This is a learning opportunity for you to develop an understanding of the duties and responsibilities for supervising youth in a creative process. You will be working collaboratively with professionals and youth who will participate in a play they will write themselves, from their own experiences.
- Gain knowledge and understanding of supervising youth in a creative setting.
- Understand concepts of confidentiality and providing a safe space for youth to be vulnerable with their experiences. Stories shared in this setting will be held with the highest level of privacy and respect. Learning how to manage this element is paramount to the success of youth development.
- Learn philosophical perspectives endorsed and implemented by the Juvenile Department, such as Best Practices and Restorative Justice.
- Observe and assist in the facilitation of completing a project and keeping youth motivated.
- Each person brings their own wisdom and experience. You are a role model to our youth. We ask that you recognize the impact you have on our youth and families and take it seriously. This includes foul language, time on your phone and participating with them vs. observing them engaging with each other.
- There may be opportunities when an adult will be explaining something and you’ll want to learn more. You are encouraged to ask about these experiences.
- Being present, listening, caring and being genuine can have a huge impact on the youth we serve. Be aware of your presence and how it can impact a serious conversation or situation.
- Many conversations between youth will be overheard. This information should be dealt with respectfully.
- Dress appropriate for your time with youth. Follow the standard of your supervisor. No revealing clothing, logos promoting alcohol, tobacco or drugs are allowed.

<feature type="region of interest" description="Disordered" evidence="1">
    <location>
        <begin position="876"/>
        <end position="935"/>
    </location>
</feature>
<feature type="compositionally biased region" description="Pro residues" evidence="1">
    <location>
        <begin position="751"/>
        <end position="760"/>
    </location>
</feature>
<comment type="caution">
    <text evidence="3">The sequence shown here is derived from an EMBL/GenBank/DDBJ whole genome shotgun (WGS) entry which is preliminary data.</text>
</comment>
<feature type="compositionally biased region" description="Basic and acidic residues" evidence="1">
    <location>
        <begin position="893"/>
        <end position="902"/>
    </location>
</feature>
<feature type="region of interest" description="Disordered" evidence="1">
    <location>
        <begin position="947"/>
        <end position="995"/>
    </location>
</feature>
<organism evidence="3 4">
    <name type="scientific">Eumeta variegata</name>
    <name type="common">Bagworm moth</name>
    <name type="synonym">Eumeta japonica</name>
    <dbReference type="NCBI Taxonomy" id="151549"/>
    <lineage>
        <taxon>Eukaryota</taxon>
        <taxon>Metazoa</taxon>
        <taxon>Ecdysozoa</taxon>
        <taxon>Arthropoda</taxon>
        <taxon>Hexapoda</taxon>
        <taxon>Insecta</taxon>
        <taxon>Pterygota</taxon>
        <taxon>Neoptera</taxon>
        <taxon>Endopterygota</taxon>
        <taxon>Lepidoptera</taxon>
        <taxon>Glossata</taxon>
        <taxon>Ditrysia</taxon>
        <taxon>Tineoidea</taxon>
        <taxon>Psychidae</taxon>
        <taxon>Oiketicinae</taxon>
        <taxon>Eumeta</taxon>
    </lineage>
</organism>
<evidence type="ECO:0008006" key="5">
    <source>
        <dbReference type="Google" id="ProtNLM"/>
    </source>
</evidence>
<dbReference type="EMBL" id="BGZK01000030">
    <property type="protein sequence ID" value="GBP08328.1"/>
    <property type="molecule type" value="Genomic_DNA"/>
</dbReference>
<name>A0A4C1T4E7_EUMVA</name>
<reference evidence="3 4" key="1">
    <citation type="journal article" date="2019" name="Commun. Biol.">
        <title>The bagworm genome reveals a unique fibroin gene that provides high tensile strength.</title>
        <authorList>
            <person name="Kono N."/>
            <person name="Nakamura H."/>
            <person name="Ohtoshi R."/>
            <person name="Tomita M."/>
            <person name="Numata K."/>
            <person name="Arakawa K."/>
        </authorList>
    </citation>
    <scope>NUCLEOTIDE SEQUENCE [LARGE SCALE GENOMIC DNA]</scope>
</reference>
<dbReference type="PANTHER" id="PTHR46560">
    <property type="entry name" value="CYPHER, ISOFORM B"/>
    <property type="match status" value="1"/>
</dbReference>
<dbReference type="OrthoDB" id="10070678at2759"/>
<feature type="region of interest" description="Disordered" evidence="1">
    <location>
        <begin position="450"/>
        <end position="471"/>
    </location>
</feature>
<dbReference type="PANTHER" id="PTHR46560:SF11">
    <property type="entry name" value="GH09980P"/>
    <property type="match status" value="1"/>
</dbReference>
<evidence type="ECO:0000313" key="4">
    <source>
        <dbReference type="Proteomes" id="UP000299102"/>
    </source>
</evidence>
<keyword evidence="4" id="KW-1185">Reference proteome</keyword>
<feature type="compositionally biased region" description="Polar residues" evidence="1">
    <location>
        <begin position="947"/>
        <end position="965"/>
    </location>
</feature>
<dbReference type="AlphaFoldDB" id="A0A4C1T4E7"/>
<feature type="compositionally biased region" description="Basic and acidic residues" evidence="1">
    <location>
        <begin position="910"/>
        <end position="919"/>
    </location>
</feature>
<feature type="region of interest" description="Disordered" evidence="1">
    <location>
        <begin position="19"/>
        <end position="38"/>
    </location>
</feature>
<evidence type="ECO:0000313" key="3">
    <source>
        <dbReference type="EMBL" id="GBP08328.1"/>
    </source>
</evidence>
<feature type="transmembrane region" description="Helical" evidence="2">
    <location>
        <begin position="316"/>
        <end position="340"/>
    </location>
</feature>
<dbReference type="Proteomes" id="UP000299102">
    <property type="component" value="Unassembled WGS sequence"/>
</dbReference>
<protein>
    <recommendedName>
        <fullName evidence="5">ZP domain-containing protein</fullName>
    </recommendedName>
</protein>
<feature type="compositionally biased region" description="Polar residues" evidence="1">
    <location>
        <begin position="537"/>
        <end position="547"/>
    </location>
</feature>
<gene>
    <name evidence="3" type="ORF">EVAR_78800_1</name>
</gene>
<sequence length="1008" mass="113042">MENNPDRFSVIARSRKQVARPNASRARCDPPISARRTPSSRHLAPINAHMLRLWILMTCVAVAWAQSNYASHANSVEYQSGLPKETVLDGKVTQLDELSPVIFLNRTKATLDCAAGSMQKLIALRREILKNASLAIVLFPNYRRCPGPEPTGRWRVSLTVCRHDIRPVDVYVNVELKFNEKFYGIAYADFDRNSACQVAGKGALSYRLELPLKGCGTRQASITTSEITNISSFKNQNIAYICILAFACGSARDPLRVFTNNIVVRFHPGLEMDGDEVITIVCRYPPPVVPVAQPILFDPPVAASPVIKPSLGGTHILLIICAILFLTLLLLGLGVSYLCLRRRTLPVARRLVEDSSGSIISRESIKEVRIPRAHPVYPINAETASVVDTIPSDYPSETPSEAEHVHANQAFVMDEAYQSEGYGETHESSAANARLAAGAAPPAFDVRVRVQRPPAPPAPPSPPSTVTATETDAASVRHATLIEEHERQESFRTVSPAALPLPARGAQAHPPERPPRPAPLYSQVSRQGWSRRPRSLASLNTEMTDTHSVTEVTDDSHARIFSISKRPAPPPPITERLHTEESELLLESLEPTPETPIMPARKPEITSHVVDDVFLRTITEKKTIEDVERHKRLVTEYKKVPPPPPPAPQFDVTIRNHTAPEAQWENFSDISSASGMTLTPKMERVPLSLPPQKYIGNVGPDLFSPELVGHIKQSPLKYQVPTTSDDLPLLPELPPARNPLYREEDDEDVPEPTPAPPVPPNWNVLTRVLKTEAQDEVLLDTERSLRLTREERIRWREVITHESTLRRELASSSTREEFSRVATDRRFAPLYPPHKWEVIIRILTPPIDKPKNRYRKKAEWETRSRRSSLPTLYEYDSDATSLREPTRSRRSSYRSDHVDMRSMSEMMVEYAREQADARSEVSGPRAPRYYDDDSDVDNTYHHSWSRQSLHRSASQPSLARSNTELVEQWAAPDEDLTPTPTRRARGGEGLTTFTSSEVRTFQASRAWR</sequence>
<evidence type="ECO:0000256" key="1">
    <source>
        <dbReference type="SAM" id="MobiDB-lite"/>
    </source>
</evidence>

- Do your best to listen to youth and supervisors. You can learn a lot about how follow up questions are asked and why decisions are made.
- There are no WRONG questions to ask staff, when youth are out of hearing grange. This is your opportunity to learn as much has you can.
- You must be 21 years of age.
- Schedules are set a few weeks prior to beginning the program. Attendance to all rehearsals is important for the success of the kids. This is especially relevant on performance night.
- One intern can split their time between two or more programs. And doing so is advised for a better learning experience.
- Clackamas County Juvenile, 9CCJD) Online trainings must be complete within 2 weeks of start date, or prior. – Mandatory reporting, Bloodborne pathogens, Confidentiality, On-site shooter, Computer protocols, CJIS security training.
- Attendance at all in house trainings are required before internship is complete but need not be completed before the end of Theatre for Change. RJ, CCJD overview, Working with Youth in the Community. CPI if offered during internship time frame.
- Additional opportunities to compliment your experience working with at risk youth are: Court observations, Intake and Assessment (IAC) observation, , Informational Interviews, observation of Drug Court, observing cognitive skills group – all will be scheduled by volunteer coordinator
- Hours of internship will be reported to Volunteer Coordinator monthly for each program/project you are working with.
- Trust your lead staff. They follow procedures for a purpose. Use each scenario and conversation with a youth as an opportunity to inquire about appropriate protocols and become more informed of best ways to work with you.
- A second adult being present and listening to youth can be useful if youth discloses something that needs to be followed up on.
- Often adults supervising youth answer questions that come up during the day. It is not expected that the adults in the group share personally sensitive topics or something they themselves have or haven’t dealt with.
- ‘Share the space’ – make sure youth have an opportunity to speak more than you.